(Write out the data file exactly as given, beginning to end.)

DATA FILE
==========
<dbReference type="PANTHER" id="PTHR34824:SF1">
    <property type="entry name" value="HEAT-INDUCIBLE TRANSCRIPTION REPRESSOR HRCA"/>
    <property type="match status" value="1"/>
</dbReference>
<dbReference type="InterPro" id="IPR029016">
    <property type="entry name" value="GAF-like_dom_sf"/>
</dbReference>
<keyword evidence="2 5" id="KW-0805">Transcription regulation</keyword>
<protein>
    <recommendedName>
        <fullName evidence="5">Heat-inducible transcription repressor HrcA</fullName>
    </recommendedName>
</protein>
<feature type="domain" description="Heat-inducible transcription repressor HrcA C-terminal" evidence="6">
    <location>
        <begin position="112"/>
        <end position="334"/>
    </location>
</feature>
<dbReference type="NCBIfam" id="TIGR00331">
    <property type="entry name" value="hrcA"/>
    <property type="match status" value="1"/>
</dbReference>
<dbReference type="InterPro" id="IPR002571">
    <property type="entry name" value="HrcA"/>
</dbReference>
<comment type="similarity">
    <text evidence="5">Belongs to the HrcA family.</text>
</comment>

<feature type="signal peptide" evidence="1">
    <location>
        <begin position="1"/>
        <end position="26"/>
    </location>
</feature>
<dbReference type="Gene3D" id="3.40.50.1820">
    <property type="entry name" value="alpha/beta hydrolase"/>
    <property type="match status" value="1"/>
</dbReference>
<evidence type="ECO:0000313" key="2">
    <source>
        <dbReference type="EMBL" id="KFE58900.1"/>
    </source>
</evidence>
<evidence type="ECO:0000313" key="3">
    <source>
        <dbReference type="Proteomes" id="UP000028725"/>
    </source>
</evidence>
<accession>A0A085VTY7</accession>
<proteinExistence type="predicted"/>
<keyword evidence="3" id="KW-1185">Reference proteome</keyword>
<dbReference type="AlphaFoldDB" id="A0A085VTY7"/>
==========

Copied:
<dbReference type="PANTHER" id="PTHR34824:SF1">
    <property type="entry name" value="HEAT-INDUCIBLE TRANSCRIPTION REPRESSOR HRCA"/>
    <property type="match status" value="1"/>
</dbReference>
<dbReference type="InterPro" id="IPR029016">
    <property type="entry name" value="GAF-like_dom_sf"/>
</dbReference>
<keyword evidence="2 5" id="KW-0805">Transcription regulation</keyword>
<protein>
    <recommendedName>
        <fullName evidence="5">Heat-inducible transcription repressor HrcA</fullName>
    </recommendedName>
</protein>
<feature type="domain" description="Heat-inducible transcription repressor HrcA C-terminal" evidence="6">
    <location>
        <begin position="112"/>
        <end position="334"/>
    </location>
</feature>
<dbReference type="NCBIfam" id="TIGR00331">
    <property type="entry name" value="hrcA"/>
    <property type="match status" value="1"/>
</dbReference>
<dbReference type="InterPro" id="IPR002571">
    <property type="entry name" value="HrcA"/>
</dbReference>
<comment type="similarity">
    <text evidence="5">Belongs to the HrcA family.</text>
</comment>

<feature type="signal peptide" evidence="1">
    <location>
        <begin position="1"/>
        <end position="26"/>
    </location>
</feature>
<dbReference type="Gene3D" id="3.40.50.1820">
    <property type="entry name" value="alpha/beta hydrolase"/>
    <property type="match status" value="1"/>
</dbReference>
<evidence type="ECO:0000313" key="2">
    <source>
        <dbReference type="EMBL" id="KFE58900.1"/>
    </source>
</evidence>
<evidence type="ECO:0000313" key="3">
    <source>
        <dbReference type="Proteomes" id="UP000028725"/>
    </source>
</evidence>
<accession>A0A085VTY7</accession>
<proteinExistence type="predicted"/>
<keyword evidence="3" id="KW-1185">Reference proteome</keyword>
<dbReference type="AlphaFoldDB" id="A0A085VTY7"/>